The earliest Roman jewellery was made of glass, colourful stones and pearls. Lands conquered by the Roman Empire offered emeralds, diamonds, rubies and sapphires as well as semi-precious gemstones such as amber, topaz and jet. Women wore necklaces, earrings, bracelets, tiaras and rings, and men originally wore only one ring. As the empire expanded, so did social norms, and men began wearing jewellery the masculine equivalent of what was worn by women.
Most Common Jewelry
Men and women wore earrings, bracelets and necklaces, but the broach was the most worn piece of Roman jewellery. People of all classes could afford broaches, and many preferred to pin garments together rather than sew them. These broaches were decorated with simple motifs by the common Roman while the wealthier class decorated their broaches with jewels and cameos.
Early Roman Jewelry Resembled Greek and Etruscan
Early Roman jewellery copied designs of the Greeks and Etruscans. Romans were originally more conservative with their jewellery design in comparison to other Mediterranean groups. As time passed and society changed attitudes in style and dress, Roman jewellery took on more ostentatious motifs.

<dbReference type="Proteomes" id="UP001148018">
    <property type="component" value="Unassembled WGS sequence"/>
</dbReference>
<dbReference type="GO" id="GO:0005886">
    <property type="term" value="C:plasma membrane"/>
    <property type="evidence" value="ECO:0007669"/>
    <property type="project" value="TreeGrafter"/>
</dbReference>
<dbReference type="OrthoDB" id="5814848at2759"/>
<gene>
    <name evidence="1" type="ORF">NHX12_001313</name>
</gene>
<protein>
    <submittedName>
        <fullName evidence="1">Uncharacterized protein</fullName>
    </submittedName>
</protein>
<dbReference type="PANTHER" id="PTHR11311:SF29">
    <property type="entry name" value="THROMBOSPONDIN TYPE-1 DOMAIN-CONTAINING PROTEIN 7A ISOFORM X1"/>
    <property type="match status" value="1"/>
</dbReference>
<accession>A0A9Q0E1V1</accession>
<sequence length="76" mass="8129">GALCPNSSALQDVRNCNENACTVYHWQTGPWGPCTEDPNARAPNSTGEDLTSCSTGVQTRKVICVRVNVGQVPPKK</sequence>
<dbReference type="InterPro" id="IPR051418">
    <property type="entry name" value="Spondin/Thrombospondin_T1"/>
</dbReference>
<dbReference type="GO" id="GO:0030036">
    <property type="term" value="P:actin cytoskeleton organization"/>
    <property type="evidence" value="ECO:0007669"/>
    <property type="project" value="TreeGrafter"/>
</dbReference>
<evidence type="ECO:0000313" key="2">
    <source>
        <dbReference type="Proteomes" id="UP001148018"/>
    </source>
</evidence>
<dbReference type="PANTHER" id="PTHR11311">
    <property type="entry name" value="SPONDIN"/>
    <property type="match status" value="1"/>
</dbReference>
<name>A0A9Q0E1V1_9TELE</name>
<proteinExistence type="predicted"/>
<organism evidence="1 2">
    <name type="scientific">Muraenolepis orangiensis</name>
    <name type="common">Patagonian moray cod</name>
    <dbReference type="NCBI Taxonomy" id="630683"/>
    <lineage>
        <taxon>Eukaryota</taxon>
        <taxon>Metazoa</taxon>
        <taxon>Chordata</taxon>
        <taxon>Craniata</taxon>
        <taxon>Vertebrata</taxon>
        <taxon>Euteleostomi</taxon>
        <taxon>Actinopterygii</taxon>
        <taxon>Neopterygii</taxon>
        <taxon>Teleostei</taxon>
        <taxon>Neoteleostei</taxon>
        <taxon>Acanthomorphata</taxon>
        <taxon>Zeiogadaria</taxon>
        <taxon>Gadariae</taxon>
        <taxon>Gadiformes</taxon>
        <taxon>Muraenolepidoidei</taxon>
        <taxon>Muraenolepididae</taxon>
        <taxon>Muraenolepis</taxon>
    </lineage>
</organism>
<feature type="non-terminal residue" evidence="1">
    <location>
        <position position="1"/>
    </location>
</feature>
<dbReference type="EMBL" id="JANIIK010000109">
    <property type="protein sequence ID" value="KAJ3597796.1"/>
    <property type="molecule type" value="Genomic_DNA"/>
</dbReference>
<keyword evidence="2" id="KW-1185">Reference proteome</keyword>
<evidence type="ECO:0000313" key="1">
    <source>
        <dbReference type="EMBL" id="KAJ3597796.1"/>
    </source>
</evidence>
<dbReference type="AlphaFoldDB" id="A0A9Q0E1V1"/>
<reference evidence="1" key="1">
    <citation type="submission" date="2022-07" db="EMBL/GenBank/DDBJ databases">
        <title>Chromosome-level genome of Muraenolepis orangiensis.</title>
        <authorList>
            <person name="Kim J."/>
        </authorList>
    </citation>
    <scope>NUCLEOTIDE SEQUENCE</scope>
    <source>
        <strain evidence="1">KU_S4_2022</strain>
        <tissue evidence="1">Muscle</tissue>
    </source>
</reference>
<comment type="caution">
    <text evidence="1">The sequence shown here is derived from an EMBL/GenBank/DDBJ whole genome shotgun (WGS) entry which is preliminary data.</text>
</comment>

Hoop Earrings Invented by the Romans
One of the most popular pieces of jewellery today comes from the Romans--the "hoop" earring from 300 B.C. Popular among both Roman men and women, hoop earrings were often adorned with finials depicting Eros, the god of love, animals and drunken women.
Boxed Motif a Popular Design
Roman jewellery borrowed designs from conquered cultures, but still had its own distinct style: a boxed motif. Pearls and gemstones were boxed by gold that framed each jewel and pearl.
Even in Death Roman Women Loved Jewelry
Wealthy Roman women had their coffins elaborately painted with portraits of them. As shown in the images of two Roman caskets, a woman's favourite jewellery that adorned her in life also adorned her in death.
Roman Men's Rings Took on a Practical Function
Roman rings were usually made of gold. Eventually carved stones or coins were used in men's rings. This practice had a practical function when applied to hot wax as a seal on important documents.